**Case 16: A man and a woman both college students, both college students, have been living together off campus for there years. They have never considered marrying, and it has always been implicit in their relationship that each should be free to leave the other any time he or she wishes. Unexpectedly, the woman becomes pregnant. Because she is opposed to abortion, she resigns herself to having the child. When she is seven months pregnant, the man decides to leave her. One day when she is out shopping for groceries, he gathers his belongings, scribbles a hasty note ("Our relationship was beautiful while it lasted, but it's over") and leaves.**
**Textbook: Ethical Choices An Introduction to moral philosophy with cases 2nd edition (Richard Burnor/Yvonne Raley)
Rule of Thumb #1: Make sure that you aren't simply restating the entire case from the textbook in your paper. Don't just provide me with a lengthy summary or paraphrase of the case. To do so results in your wasting much too much space on what are intended
to be short but also concise and effective papers. You can assume that I am familiar with the case, so just begin with identifying the issue (say, in less than three sentences or so) and then state your thesis (a single sentence) and move directly on to arguing
for it and then defending it against likely objections.
Rule of Thumb #2: Your paper must do four things:
(i) Provide an analysis of the case in terms that properly coincide with the material we read that week both in the module and textbooks.
(ii) Clearly state your thesis.
(iii) Argue for why that thesis should be seen as true.
(iv) Try to defend that thesis against at least one strong objection that would show it to be false.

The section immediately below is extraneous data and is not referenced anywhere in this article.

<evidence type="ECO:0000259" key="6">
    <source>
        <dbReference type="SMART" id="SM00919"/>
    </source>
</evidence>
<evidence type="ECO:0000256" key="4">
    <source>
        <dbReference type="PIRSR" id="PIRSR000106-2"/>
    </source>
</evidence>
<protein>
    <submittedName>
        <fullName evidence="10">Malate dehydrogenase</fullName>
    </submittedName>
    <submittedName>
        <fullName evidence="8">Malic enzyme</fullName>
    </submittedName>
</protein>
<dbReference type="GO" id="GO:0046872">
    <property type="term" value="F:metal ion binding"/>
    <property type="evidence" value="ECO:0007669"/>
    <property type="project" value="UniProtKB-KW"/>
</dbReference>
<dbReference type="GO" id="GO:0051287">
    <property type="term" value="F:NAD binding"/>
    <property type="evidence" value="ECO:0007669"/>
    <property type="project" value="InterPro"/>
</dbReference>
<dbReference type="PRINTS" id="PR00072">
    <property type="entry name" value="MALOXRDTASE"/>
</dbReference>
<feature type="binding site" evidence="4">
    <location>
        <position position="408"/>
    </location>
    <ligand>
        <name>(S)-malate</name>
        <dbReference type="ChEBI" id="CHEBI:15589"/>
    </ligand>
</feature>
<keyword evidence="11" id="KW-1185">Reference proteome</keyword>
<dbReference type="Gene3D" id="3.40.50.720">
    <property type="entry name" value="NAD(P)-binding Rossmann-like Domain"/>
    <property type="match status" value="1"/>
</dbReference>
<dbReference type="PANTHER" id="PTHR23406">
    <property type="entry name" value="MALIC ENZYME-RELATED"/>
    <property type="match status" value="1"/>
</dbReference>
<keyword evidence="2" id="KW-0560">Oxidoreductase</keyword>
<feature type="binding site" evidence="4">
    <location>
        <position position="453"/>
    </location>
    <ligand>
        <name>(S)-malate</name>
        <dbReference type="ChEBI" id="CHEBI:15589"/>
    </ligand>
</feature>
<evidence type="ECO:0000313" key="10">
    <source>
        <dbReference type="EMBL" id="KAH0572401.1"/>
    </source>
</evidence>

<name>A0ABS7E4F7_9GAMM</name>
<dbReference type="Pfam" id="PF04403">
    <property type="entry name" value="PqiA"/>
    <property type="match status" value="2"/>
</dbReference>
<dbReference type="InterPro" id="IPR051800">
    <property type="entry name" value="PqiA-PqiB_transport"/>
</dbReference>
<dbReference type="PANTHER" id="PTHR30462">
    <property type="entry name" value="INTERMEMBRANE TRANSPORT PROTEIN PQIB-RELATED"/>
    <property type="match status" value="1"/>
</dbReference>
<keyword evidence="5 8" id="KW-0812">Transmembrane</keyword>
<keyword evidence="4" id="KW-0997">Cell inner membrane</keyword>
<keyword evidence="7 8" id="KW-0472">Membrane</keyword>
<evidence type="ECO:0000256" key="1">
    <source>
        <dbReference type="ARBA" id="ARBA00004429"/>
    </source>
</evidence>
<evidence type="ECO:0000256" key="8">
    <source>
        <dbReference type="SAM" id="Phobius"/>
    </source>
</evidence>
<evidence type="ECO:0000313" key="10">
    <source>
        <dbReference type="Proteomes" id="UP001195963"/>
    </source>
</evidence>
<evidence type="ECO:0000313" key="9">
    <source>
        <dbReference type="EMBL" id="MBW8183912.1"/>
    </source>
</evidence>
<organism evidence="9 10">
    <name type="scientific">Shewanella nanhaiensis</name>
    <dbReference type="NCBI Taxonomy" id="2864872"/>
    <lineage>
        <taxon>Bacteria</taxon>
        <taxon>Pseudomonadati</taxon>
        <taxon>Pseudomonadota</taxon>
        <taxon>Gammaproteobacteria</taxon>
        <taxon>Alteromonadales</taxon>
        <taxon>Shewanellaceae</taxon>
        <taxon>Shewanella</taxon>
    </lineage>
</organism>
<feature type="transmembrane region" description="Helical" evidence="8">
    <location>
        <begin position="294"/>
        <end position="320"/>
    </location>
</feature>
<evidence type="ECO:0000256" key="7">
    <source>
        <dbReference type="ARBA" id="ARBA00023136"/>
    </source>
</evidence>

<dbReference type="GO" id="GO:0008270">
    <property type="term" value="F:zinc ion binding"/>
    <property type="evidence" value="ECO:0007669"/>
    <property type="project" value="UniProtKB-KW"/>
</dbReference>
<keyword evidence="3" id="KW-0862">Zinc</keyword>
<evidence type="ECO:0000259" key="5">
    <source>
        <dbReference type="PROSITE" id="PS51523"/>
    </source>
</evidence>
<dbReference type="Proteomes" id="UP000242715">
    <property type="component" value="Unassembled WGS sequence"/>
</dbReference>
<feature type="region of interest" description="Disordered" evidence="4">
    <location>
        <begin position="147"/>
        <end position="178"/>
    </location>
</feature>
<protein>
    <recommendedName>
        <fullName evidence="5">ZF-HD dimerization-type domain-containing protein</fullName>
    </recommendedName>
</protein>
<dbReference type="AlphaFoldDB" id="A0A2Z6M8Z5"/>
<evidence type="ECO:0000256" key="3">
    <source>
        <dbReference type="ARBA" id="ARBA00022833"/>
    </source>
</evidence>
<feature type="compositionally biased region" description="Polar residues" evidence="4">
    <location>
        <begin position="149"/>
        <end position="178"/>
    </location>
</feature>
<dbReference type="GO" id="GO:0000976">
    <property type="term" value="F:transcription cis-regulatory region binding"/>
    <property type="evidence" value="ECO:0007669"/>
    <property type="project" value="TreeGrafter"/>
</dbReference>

Rule of Thumb #3: papers can be longer than 200 words—200 words is the minimum. However, these are still expected to be short and concise papers, so do your best to keep them within 325 words.
N.B. a short paper does not necessarily mean quick or easy paper. On the contrary, as some of you are finding out, papers such as these ones are in fact among the most difficult kinds to write, and it requires plenty of time to write them well. Your first
step should always be to think about and distill what it is you've read and want to say before you even begin writing anything down, this will help you to avoid wasting any of your extremely limited space with fluff and filler sentences that are nothing but
deadwood and do no work in relation to strengthening the points you are trying to make. On assignments such as these, it is imperative that you make every line that you write count, this will help you to sharpen your critical ability to carve up complex moral
issues at their logical joints and therefore make your thoughts and your writing in general more concise and succinct.